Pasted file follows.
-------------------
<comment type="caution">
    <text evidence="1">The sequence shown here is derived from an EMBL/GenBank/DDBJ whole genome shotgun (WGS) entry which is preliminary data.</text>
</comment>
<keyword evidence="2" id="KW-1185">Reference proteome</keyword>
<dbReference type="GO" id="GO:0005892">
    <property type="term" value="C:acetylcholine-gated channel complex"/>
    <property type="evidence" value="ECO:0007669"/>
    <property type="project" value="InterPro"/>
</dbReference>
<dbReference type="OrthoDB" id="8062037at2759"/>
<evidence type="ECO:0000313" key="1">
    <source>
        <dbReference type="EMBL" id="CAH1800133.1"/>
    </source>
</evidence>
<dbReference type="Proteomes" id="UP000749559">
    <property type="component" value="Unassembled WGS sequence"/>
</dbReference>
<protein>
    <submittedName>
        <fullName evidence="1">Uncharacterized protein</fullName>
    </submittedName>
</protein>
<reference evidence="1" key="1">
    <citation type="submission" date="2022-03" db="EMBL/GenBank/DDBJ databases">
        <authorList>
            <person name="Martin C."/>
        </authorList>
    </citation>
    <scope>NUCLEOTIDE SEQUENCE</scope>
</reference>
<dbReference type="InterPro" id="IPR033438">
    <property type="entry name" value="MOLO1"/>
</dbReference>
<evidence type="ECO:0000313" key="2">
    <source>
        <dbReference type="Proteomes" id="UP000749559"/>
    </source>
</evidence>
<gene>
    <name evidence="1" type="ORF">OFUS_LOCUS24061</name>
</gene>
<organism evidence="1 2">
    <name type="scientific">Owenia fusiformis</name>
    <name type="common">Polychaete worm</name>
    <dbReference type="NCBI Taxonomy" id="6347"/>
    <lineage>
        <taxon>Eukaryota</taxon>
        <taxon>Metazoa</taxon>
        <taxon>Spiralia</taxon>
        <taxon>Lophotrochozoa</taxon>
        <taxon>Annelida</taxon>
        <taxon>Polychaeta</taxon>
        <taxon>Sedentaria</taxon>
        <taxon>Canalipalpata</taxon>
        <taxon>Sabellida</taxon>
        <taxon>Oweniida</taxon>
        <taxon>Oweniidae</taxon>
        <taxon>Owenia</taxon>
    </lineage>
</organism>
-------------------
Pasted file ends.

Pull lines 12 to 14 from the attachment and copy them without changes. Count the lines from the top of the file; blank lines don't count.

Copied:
    <source>
        <dbReference type="EMBL" id="CAH1800133.1"/>
    </source>